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The Legendre symbol tells us to calculate $5^{350} \mod 701$, but this question was on an exam where no calculators are allowed, so I wasn't able to do this question. How can you find if $5$ is a square $\mod 701$ without a calculator if $701$ is prime? What if it's not a prime number?

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Use the law of quadratic reciprocity.

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    $\begingroup$ Since $5\equiv 1(4)$, 5 is a quadratic residue $\mod 701$ iff $701$ is a quadratic residue $\mod 5$. Can you check if 701 is a quadratic residue $\mod 5$? $\endgroup$ – LASV Mar 24 '15 at 20:15
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    $\begingroup$ The formula you put above my first comment answers your question: Let $p=5, q=701$. Since $5$ is congruent to 1 mod 4, $p-1/2$ is even and hence the right side is equal to one. Now you know ${5 \choose 701} {701 \choose 5}=1$. But ${701 \choose 5}$ is easy to compute, right? $\endgroup$ – LASV Mar 24 '15 at 20:24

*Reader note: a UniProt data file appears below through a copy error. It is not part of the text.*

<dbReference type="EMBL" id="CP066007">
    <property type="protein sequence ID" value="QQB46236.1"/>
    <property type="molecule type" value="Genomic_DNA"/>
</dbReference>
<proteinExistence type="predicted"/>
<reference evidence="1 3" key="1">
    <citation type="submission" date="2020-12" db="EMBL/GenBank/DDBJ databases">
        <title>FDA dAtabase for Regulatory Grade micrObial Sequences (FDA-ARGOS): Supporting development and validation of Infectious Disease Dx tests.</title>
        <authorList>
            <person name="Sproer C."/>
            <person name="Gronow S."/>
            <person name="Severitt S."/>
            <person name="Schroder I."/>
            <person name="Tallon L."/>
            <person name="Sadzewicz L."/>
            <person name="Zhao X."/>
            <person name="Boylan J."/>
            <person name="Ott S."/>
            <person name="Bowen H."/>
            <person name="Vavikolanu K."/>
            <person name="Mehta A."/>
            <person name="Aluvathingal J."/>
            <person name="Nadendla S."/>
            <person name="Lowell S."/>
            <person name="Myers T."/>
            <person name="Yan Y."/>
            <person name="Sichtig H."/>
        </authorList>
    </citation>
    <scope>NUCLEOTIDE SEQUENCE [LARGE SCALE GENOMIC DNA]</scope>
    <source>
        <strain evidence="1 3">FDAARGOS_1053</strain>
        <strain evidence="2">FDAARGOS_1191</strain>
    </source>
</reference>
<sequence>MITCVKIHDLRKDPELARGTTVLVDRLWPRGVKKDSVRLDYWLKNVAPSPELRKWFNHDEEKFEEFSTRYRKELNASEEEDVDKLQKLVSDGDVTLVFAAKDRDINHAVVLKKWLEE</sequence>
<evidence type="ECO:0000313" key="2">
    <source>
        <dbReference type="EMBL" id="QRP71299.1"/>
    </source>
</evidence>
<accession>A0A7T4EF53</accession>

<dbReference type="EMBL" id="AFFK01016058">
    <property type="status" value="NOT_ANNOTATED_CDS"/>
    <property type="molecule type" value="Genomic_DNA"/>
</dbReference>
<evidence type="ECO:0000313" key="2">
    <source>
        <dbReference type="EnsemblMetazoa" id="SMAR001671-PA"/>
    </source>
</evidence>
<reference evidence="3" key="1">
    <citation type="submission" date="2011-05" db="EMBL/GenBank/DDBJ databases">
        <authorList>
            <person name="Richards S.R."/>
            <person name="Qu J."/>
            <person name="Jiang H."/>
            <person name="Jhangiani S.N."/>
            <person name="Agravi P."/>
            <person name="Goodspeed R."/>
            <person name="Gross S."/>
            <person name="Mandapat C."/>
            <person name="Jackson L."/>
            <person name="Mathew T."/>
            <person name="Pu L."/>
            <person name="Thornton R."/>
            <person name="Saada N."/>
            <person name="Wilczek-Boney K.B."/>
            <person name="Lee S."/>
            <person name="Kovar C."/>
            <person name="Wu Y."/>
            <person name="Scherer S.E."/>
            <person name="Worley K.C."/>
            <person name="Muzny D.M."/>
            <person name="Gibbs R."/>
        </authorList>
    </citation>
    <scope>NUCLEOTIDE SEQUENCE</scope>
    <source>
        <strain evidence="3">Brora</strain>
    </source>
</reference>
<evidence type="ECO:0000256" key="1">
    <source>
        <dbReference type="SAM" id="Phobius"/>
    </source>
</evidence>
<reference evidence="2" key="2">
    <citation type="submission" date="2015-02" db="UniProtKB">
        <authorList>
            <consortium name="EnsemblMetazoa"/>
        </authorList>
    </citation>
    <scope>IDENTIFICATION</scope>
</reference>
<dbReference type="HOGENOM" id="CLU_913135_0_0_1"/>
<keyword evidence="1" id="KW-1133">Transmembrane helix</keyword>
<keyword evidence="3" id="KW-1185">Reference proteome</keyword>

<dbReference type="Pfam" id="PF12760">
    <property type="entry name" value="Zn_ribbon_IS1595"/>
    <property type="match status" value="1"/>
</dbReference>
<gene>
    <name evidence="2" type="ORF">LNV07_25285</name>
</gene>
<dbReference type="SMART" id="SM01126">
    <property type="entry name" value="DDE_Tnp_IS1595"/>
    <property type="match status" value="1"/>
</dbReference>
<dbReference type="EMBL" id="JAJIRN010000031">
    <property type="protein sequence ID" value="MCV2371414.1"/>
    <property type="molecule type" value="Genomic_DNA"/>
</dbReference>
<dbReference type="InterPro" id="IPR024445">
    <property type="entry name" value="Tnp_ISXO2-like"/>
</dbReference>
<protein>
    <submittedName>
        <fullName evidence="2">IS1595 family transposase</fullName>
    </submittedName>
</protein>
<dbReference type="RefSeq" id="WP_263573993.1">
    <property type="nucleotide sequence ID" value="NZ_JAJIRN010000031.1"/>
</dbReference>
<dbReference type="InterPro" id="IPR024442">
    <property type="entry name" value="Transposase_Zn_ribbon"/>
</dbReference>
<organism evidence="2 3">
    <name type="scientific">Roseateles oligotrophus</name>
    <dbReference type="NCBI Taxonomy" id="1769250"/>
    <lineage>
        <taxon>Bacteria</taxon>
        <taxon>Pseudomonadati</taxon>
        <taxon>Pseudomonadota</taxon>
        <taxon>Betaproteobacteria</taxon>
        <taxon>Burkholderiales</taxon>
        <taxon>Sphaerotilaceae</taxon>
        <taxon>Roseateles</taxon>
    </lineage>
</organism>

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    $\begingroup$ The Legendre symbol is only for odd primes, correct? An odd prime is of the type $p\equiv 1 \mod 4$ or $p\equiv 3 \mod 4$. If $p\equiv 1 \mod 4$, the exponent on the right side is even, hence you get a value of 1 (Is this clear? $p-1$ is divisible by 4). $\endgroup$ – LASV Mar 24 '15 at 20:30
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    $\begingroup$ The law of quadratic reciprocity splits the behavior of the primes in 2 categories: 1 mod 4 and 3 mod 4. $\endgroup$ – LASV Mar 24 '15 at 20:31
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    $\begingroup$ The sign on the right side is still positive if either prime is congruent to 1 mod 4. $\endgroup$ – LASV Mar 25 '15 at 2:45
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Is there anyway to solve this using Fermat's little theorem? a^(p-1) ≡ 1 mod p.

5^700 ≡ 1 mod 701

(5^350)^2 ≡ 1 mod 701

But I'm not sure if this tells us anything about 5^350 mod 701

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